Long COVID manifests with T cell dysregulation, inflammation, and an uncoordinated adaptive immune response to SARS-CoV-2
The study titled “Long COVID manifests with T cell dysregulation, inflammation, and an uncoordinated adaptive immune response to SARS-CoV-2” by Kailin Yin and colleagues, aimed to understand the underlying mechanisms of Long COVID (LC).
Here’s a detailed summary:
- Objective: The research focused on deciphering the pathophysiology of post-acute sequelae of SARS-CoV-2 infection (PASC), particularly Long COVID (LC). LC affects at least 10% of COVID-19 recoverees and is characterized by unexplained, debilitating symptoms.
- Methodology: The team employed multiple “omics” approaches, including CyTOF for deep T cell phenotyping, RNAseq/scRNAseq, and high-dimensional plasma proteomics. They analyzed blood samples from 27 LC and 16 non-LC individuals from the Long-term Impact of Infection with Novel Coronavirus (LIINC) cohort, 8 months post-infection.
- T Cell Dysregulation: Among total CD4+ T cells in LC patients, central memory T cells (Tcm), T follicular helper cells (Tfh), and regulatory T cells (Treg) were significantly elevated. No significant differences were found in the SARS-CoV-2-specific CD4+ T cells and in CD8+ T cell subsets between LC and non-LC groups.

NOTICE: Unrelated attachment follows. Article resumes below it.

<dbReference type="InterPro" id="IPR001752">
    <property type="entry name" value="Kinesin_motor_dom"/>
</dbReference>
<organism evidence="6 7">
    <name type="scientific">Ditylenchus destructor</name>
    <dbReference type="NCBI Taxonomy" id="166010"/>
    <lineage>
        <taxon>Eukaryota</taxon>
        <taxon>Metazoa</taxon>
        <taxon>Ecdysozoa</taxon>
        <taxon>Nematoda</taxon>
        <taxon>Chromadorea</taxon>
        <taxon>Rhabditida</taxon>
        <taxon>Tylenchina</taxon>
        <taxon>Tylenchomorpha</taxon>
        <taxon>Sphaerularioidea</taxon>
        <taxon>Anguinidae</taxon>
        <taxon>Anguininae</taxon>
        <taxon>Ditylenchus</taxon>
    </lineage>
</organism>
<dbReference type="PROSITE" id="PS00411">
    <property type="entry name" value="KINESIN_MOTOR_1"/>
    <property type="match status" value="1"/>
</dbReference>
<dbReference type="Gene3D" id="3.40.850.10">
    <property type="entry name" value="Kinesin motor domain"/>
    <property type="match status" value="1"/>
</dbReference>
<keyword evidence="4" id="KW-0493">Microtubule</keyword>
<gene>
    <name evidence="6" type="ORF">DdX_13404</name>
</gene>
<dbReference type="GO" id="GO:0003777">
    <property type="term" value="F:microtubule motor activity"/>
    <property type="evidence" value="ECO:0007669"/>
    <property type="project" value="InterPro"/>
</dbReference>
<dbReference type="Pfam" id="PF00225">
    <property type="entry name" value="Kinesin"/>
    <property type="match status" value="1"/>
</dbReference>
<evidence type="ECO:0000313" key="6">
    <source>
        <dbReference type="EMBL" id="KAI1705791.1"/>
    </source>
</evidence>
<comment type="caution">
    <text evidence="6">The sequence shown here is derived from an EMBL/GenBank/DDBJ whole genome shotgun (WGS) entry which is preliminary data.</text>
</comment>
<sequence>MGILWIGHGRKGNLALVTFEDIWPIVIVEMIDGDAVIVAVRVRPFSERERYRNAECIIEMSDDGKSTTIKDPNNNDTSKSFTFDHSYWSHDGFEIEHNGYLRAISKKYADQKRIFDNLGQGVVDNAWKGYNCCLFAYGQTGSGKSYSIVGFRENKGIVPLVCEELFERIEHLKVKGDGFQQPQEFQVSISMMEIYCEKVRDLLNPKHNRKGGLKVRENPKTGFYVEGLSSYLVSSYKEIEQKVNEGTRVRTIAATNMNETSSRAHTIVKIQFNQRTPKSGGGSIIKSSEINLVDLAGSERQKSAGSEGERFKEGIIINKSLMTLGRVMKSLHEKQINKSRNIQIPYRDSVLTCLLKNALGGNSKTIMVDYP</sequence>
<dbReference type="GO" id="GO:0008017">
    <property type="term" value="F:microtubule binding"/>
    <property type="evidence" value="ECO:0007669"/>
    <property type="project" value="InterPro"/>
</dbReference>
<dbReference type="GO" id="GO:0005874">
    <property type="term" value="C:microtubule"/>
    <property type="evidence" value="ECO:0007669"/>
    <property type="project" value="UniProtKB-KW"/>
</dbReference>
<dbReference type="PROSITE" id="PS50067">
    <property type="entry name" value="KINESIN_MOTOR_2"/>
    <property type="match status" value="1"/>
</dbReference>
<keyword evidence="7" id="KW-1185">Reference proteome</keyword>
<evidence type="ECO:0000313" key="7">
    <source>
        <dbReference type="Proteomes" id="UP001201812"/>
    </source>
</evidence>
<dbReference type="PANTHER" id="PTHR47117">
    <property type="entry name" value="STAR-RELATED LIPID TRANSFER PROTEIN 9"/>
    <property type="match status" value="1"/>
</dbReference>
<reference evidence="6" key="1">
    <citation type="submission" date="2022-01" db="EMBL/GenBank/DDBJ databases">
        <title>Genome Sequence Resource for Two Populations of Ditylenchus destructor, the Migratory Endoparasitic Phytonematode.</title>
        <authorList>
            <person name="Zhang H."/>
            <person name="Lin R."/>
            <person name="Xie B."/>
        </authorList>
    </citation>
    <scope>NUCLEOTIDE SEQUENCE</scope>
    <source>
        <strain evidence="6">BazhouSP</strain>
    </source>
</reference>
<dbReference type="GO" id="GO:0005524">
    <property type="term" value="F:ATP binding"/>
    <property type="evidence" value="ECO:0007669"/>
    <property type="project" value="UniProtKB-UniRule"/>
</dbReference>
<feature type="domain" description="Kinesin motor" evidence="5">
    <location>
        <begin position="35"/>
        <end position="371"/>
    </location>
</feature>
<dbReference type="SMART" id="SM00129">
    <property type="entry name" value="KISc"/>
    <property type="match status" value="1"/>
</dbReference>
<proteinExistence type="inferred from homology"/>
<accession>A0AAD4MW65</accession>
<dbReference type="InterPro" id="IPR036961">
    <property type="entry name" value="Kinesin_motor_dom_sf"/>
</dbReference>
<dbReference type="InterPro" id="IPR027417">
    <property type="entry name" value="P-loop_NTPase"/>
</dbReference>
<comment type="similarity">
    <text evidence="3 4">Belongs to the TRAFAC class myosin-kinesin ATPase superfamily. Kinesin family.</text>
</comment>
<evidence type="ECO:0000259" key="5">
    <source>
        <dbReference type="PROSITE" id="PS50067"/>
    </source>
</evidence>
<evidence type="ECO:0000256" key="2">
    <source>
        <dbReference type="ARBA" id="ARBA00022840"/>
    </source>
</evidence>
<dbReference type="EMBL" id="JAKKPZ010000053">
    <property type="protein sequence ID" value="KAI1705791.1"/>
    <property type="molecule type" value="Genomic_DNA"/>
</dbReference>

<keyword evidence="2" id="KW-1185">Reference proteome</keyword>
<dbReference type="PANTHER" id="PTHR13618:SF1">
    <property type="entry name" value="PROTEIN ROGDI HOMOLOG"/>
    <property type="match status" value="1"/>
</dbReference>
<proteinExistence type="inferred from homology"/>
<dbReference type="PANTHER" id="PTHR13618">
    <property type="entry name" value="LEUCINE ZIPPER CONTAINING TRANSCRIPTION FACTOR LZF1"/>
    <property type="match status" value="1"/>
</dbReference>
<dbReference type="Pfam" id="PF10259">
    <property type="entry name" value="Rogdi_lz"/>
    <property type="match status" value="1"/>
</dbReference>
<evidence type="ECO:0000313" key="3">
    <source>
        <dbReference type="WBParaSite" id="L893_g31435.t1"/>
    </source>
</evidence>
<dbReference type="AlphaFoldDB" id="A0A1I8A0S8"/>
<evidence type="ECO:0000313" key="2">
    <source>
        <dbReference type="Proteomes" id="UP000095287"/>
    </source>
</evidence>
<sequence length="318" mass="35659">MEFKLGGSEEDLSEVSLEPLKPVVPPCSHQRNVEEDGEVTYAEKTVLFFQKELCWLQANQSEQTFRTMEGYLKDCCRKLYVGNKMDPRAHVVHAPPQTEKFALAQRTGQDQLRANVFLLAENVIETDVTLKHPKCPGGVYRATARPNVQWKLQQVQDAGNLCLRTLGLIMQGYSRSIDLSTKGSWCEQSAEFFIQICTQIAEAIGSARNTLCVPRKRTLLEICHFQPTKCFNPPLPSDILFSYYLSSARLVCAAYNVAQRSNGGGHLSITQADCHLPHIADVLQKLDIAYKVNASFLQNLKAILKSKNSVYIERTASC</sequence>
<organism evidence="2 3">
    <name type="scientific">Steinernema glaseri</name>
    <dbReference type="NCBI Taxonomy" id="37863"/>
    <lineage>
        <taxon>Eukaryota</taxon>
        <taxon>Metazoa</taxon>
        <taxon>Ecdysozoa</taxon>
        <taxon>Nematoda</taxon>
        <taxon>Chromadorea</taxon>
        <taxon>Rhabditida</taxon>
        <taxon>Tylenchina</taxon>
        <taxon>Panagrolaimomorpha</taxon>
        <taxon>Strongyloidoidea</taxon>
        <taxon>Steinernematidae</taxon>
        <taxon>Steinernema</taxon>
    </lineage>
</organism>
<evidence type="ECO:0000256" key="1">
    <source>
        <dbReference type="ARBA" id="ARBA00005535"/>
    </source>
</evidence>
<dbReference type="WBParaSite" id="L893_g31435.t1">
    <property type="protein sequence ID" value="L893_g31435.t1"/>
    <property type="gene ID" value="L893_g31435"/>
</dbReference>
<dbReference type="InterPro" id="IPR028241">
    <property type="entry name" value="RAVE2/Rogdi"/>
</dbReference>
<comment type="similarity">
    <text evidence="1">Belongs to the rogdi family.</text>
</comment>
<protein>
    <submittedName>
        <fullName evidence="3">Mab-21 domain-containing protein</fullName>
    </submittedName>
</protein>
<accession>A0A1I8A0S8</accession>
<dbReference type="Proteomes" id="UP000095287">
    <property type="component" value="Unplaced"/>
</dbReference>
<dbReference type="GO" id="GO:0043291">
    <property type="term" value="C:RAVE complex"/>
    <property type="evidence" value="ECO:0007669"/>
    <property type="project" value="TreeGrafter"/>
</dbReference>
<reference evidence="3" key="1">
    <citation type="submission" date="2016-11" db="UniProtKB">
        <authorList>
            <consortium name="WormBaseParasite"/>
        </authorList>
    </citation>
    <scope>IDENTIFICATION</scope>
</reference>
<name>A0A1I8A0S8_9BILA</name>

- Checkpoint Molecules in CD8+ T Cells: SARS-CoV-2-specific CD8+ T cells in LC individuals showed elevated levels of checkpoint/exhaustion markers PD1 and CTLA4, suggesting a possible persistent SARS-CoV-2 reservoir.
- Higher SARS-CoV-2 Antibody Levels in LC: LC patients had significantly higher SARS-CoV-2 RBD antibody levels. Interestingly, the highest antibody levels didn’t correspond to the highest frequencies of exhausted SARS-CoV-2-specific CD8+ T cells.
- Global Immune and Non-Immune Dysregulation: Two genes, OR7D2 and ALAS2, were found to be over-expressed in LC individuals, indicating broader immune and non-immune system alterations.
- Sex-Dimorphism in T Cell Phenotypes: The study observed sex-dimorphic differences in T cell phenotypes, with a subset of activated and cytotoxic T cells being more elevated in females with LC than in males.
- Pro-Inflammatory Signature in LC: LC patients exhibited a highly pro-inflammatory signature, with the elevation of genes like LGALS9 (Galectin 9), which is linked to cytokine release and disease severity during acute COVID-19.
- Sample Size and Cohort Representation: The study involved only 43 participants and focused on blood specimens. It’s acknowledged that the source of immune dysregulation might originate from tissues, and future studies might explore tissue-based mechanisms.
Conclusion The study underscores that LC is associated with an uncoordinated response between the humoral and cellular arms of adaptive immunity, as well as global immune dysregulation. This comprehensive analysis provides critical insights into the complex nature of LC and its underlying mechanisms.